Solution. Current taken bv the motor lO,OOO220

Initially current delivered bythe generator 455 A Hence the induced emf 220 + 455 x 0.025 = 231.375

The back emfwhile motoring 220 - 45.5 x 0.025 = 218.87 V

Add 2 volts contact drop in case ofgenerator and subtract 2 volts in case ofmotor, we have

Total induced emffor generator 233.375 and for the motor back emf216.87

Hence the speed under motoring





x 300


279 ·p








Example 6.13. A series generator, having an external characteristic which is a straight line through zero to 50 V at 200 A, is connected as a booster between a station bus bar and a feeder of 0.3 Q resistance. Determine the voltage between the far end of the feeder and the bus bar at a current of (a) 1 60 A (b) 50 A.

Solution. (a) Since the generator characteristic is a straight line passing through the origin, at 160 A the bus bar voltage willbe

20050 x 160 = 40 volts

and the drop in the feeder due to the flow of 160 Ais 160 x 0.3 = 48 volts

and hence the difference ofvolts between the bus bar and the far end ofthe feeder is 48 - 40 = 8 volts Ans.

(b) Similarly for 50 A, the bus bar voltage is



andthe drop inthe feeder due to 50A current flowis 50 x 0.3 = 15 volt

and hence the difference in voltage is

15 - 12.5 = 2.5 V Ans.

Example 6.14. A long shunt compound generator delivers a load current of 50 A at 500 V and has armature, series field and shunt field resistances of 0.05 !1, 0.03 Q and 250 Q respec­ tively. Determine the induced emf and the armature current. Allow 1 volt per brush for contact drop.









Solution. The long shunt figure is given here



The shunt field current


= 2 A






Hence armature current


= I +


= 50

+ 2 = 52 A















50 A



500 v








Fig. E6.14






The drop in the armature and the series field resistance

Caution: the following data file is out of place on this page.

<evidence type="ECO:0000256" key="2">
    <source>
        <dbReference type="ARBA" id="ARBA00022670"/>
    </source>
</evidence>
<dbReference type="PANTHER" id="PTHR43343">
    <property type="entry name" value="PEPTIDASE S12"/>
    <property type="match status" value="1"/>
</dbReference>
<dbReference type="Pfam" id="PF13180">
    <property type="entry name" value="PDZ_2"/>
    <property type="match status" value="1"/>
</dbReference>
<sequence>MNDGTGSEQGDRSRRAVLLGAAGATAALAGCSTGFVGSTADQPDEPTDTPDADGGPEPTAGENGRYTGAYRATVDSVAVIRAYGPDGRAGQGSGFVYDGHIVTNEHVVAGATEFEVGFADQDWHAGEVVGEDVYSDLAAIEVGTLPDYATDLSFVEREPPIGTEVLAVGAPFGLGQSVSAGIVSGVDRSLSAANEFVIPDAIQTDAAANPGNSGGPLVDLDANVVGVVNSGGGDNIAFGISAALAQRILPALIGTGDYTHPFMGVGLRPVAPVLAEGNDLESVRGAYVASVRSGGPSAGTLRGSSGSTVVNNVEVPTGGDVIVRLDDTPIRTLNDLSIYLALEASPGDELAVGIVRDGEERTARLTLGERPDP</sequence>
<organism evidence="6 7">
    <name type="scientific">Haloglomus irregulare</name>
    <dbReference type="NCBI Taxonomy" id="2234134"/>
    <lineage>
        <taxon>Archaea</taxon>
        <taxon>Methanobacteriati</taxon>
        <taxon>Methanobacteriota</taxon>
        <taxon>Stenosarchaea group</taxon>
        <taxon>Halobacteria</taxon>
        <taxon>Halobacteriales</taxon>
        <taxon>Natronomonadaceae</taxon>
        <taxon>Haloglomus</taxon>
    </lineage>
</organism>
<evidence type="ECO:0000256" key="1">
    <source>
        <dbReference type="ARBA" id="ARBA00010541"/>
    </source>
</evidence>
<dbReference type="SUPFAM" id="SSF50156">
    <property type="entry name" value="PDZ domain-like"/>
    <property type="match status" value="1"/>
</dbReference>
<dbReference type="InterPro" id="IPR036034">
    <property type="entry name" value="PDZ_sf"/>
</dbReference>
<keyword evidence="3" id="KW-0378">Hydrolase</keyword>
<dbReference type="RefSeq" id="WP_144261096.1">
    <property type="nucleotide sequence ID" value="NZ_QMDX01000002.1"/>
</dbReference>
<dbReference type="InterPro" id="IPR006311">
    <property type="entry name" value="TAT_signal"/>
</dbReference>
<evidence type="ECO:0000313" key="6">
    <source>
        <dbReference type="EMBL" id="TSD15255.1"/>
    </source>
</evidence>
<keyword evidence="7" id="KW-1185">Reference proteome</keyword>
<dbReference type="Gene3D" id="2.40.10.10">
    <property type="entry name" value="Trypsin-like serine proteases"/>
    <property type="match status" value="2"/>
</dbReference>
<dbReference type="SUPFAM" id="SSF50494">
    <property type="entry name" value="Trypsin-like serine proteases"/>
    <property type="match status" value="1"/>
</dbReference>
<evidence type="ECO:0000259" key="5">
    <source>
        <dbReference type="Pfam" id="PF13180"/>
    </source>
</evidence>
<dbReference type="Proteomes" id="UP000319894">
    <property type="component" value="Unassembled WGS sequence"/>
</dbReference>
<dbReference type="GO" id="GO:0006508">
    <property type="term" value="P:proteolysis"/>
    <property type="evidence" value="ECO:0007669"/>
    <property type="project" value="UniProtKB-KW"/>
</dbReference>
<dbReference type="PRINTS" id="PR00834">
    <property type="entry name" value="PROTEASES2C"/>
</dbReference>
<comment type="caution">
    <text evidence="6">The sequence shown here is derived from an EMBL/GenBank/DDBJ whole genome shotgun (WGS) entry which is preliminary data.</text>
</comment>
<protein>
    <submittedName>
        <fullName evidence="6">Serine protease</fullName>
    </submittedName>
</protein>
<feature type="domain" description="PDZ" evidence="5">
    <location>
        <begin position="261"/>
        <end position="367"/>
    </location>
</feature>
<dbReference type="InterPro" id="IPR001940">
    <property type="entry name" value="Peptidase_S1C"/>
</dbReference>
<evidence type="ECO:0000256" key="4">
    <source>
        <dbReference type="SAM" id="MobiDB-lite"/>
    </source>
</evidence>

0.03) = 4.16






The brush drop 2 volts. Hence the e.m.f. induced is 500 + 2 + 4.16 =



volts. Ans.










506.16 '.:::'506..2

Example 6.15. A 250 Vshunt motor on no load runs at 1000 rpm and takes 5A. The total

armature and shunt field resistances are respectively 0.2 .Q and 250


Determine the speed

when loaded taking a current of 50A, if armature reaction weahens the field by


Solution. The field current is


250 = 1 A















Under no load condition the armature current is 5 - 1 = 4 A. Hence back emfis


250 - 4 x 0.2




249.2 volts






Since the armature current is 4 A which is very small as compared to 50 A as far as

armature reaction effect inconcerned, hence we neglect the effect.

















The back emfwhen 50 A is drawn by the motor







250 - (50 - 1) x 0.2 = 240.2 volts






249.2 =Kqi x 1000











0.97 KN








0.97 KNcp










Kcp x 1000












240.2 x


- 993_7


















'.:::'994rpm. .

Example 6.16. A shunt generator delivers 50 KWat 250 Vand 400 rpm. The armature and field resistances are 0.02 .Q and 50 .Q respectively. Determine the speed of the machine running as a shunt motor and taking 50KWinput at 250 V Allow 1 Vper brush for contact drop.